The white police officer and the victim involved in the shooting of an unarmed black man in South Carolina on April 4 are Coast Guard veterans, officials have confirmed.
North Charleston police officer Michael T. Slager, 33, and the unarmed black man he shot following a routine traffic stop, 50-year-old Walter L. Scott, served as junior enlisted Coast Guardsmen earlier in their lives, according to service records provided to Navy Times.
Scott had an outstanding arrest warrant for unpaid child support, officials said, and he ran away when Slager pulled him over for a busted taillight.
After handcuffing the body, Slager goes back over to the object, picks it up and then drops it near Scott's body.
"When you're wrong, you're wrong," Summey said. "When you make a bad decision, don't care if you're behind the shield or a citizen on the street, you have to live with that decision."
Personnel records show that Slager served in the Coast Guard from 2003 to 2009, last serving at Station Cape Canaveral, Florida, as an unrated fireman before his honorable discharge.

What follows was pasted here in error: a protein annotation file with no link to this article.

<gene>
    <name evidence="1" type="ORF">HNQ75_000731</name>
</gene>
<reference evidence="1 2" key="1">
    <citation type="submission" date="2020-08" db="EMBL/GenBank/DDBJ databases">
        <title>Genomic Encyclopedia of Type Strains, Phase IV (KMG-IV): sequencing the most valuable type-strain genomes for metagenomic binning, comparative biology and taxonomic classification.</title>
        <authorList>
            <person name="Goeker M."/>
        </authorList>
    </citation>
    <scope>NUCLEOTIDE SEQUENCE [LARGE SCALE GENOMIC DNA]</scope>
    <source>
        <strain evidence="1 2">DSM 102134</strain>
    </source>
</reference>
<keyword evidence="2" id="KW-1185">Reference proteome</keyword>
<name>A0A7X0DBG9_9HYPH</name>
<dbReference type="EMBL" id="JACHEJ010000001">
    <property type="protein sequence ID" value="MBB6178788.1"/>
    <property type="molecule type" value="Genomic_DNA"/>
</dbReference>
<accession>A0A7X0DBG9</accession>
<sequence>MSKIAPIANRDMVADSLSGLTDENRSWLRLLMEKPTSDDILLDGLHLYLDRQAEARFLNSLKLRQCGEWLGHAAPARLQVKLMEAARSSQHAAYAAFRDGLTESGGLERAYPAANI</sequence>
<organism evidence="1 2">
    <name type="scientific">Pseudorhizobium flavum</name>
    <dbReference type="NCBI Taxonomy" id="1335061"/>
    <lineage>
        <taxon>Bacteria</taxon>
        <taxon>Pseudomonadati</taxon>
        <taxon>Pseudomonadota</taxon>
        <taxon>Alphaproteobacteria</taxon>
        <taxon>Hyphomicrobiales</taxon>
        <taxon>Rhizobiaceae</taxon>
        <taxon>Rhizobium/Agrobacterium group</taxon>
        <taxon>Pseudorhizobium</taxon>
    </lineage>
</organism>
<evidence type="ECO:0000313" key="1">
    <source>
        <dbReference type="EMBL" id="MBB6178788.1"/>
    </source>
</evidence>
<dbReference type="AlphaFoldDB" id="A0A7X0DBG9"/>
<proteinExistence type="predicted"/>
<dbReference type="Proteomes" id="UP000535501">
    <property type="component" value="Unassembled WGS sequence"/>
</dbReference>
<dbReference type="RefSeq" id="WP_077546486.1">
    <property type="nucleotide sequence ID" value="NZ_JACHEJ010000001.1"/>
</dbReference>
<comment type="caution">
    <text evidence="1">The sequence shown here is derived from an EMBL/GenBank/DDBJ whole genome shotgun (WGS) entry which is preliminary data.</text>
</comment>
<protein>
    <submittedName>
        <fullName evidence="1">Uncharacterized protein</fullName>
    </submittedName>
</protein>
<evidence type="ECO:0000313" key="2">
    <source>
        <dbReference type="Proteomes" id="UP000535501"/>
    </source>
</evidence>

The Coast Guard is known for long wait times for "A" school, retired Capt. Jim Howe said, but six years is highly unlikely.
"It's possible he got rated and then through nonjudicial punishment or courts-martial was reduced in rate back to E-3, but that is just speculation," he said. The Coast Guard was unable to provide a full record of his dates of rank, awards and duty stations on Thursday.
It's also possible that he was on a long wait-list for "A" school and then had some sort of medical setback that kept him from professional training, Howe said.
"Very curious, if you ask me," Howe added.
The Coast Guard declined to provide further details of their service.
Meghann Myers is the Pentagon bureau chief at Military Times. She covers operations, policy, personnel, leadership and other issues affecting service members.